Separation Anxiety Disorder
Separation anxiety in children is one of the pathological types of anxiety disorders affecting young children, usually over the age of 6 years, but rarely it also appears in teens. The typical symptom specific to separation anxiety disorder is the excessive fear and nervousness manifested by a child when separated from his family or taken away from home.
Separation anxiety disorder affects 5% of all children worldwide aged between 7 and 11 years old and almost 1.3% of all teens. Separation anxiety disorder in children is different from the normal separation anxiety which is experienced by infants and toddlers aged between 8 to 14 months and also different from the so-called “stranger anxiety” affecting babies and toddlers between 4 months to 2 years.
The pathological fear of separation is thought to have genetic causes although the environment, stressful and traumatic events such as the loss of someone loved or the death of a pet also favor the occurrence of separation anxiety disorder.
Children with overprotective parents are more prone to developing this psychological problem as their fear is feed by the parental anxious behavior and thinking patterns. In these cases, the intense symptoms are recurrent and they often continue during elementary school years, interfering with the child’s normal activities and development. But which are these symptoms?
The Manifestations of Separation Anxiety in Children
- the unrealistic worry that something terrible is going to happen to the child or parent if one of them leaves
- exaggerated and continuous concern about being kidnapped or getting lost
- the refusal of going to sleep alone due to repeated nightmares about losing someone loved
- the refusal of going to school or stay alone in the house, fed by the intense fear of being left alone in a threatening place
- bed wetting and recurrent headaches, stomachaches and other similar physical complaints on school days
All these symptoms can be normal when they only appear from time to time, as isolated manifestations after tiring days or unpleasant experiences, but when they repeat on a regular basis and last for more than 6 months, it is advised to seek professional help. When left untreated, separation anxiety disorder in children can lead to social phobia in early adulthood so the sooner a treatment is applied, the greater the chances of recovery are.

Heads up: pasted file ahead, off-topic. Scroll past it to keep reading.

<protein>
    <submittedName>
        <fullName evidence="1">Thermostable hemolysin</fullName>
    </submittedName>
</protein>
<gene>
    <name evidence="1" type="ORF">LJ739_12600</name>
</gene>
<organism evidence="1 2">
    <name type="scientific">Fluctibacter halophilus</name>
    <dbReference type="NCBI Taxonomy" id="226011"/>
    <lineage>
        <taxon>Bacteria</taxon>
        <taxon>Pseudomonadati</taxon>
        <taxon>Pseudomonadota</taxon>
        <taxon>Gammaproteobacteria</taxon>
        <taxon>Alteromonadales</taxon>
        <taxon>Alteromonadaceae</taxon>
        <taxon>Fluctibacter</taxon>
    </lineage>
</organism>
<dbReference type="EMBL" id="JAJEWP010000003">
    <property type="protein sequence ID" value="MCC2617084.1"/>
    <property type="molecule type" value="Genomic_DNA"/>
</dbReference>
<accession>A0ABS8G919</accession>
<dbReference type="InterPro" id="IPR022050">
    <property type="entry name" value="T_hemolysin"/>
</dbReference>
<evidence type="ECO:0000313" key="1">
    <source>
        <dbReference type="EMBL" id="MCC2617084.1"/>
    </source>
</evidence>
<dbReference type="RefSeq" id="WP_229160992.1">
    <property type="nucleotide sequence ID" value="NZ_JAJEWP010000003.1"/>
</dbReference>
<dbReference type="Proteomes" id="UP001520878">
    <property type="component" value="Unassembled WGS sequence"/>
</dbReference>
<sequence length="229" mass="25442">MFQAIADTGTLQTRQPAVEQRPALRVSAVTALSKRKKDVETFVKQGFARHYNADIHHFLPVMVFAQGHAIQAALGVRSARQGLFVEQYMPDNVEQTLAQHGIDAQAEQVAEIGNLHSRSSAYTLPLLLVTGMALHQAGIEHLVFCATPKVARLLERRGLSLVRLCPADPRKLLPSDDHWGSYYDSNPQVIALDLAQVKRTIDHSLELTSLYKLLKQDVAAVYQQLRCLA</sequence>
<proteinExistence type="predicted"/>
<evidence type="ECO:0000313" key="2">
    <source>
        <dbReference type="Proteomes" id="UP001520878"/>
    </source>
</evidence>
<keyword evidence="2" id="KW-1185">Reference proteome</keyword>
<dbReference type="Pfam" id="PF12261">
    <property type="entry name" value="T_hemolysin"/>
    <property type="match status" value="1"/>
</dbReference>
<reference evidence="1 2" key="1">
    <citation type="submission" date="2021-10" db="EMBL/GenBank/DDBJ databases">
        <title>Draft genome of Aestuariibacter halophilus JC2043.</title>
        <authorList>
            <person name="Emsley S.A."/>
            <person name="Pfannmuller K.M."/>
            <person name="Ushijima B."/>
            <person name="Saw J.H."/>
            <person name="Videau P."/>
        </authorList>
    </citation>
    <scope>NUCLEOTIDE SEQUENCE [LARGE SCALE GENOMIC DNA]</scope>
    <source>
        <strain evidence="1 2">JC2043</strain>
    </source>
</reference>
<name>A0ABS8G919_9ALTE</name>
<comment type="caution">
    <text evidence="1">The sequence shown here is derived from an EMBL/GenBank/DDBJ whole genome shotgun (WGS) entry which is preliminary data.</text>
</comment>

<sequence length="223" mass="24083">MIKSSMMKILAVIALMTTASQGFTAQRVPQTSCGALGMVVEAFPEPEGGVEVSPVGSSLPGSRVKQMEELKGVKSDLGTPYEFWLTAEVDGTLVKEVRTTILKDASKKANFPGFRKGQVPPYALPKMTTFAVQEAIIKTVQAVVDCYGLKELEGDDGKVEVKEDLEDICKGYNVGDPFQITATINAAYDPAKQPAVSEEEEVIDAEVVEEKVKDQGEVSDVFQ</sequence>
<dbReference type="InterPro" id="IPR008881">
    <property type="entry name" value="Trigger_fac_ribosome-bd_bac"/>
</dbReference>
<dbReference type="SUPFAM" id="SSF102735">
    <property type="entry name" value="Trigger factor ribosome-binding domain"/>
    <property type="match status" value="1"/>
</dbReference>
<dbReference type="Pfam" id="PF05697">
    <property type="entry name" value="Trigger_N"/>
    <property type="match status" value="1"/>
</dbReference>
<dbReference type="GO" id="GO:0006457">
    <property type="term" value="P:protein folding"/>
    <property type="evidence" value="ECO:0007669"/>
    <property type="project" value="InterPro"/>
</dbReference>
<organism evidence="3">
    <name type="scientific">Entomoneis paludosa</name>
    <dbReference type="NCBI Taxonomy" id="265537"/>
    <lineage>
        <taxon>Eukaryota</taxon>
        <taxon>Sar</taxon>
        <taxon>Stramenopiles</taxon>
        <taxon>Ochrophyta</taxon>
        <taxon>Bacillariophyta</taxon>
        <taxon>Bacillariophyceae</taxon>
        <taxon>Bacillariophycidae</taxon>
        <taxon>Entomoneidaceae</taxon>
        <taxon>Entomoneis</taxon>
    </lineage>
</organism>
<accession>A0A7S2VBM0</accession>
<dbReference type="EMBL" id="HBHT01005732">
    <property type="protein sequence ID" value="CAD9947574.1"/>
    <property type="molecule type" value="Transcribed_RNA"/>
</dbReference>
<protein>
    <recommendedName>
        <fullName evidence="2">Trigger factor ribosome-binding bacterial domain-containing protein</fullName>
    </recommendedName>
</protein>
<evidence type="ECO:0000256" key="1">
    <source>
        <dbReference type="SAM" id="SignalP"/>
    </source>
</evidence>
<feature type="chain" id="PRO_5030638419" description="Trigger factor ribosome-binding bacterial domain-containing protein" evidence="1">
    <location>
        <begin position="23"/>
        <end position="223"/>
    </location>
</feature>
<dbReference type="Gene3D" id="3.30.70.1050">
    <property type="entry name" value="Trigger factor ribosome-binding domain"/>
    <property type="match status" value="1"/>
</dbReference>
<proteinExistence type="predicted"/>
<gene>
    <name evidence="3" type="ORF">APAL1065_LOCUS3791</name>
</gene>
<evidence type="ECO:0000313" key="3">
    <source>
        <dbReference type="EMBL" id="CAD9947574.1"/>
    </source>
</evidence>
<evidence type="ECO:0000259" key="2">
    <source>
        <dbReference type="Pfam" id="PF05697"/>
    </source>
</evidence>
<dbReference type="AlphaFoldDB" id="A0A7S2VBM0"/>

Separation Anxiety Disorder Treatment Options
Separation anxiety in children can be treated through either psychotherapy or medication-based plans, but the second alternative is generally recommended only in severe cases where the typical symptoms of anxiety are associated with depressive thoughts. Mild cases of separation anxiety disorder don’t usually require a medical treatment, as they can be managed through a healthy education regarding the normal relationship between parents and children.
Psychotherapy is applied when the symptoms don’t improve after family or CBT counseling alone. Still, for better and faster results a combination of approaches is usually recommended, this meaning that besides psychotherapy the child could also benefit from professional cognitive-behavioral therapy sessions.
The focus of psychotherapy and counseling in separation anxiety in children is to help the child tolerate separation in a healthier way and perceive the parents’ departure as a normal fact and not as a distressing situation. Behavioral therapy encourages the kid to stay alone in his room and to leave the house without his parents by offering both psychological support – manifested as verbal encouragements coming from parents or caregivers – and rewards.
Cognitive-behavioral therapies applied as remedies for separation anxiety disorder help children and parents focus on positive thoughts and feelings instead of negative and threatening sensations and increase their ability of solving anxiety problems by themselves. Coloring, listening to music, playing games and watching TV are presented as alternatives to unhealthy behavioral patterns associated with separation anxiety, these activities helping kids to deal with their negative thoughts in a more relaxed way.
If the symptoms of separation anxiety in children don’t go away and psychotherapy is unsuccessful, medications are the next viable treatment option.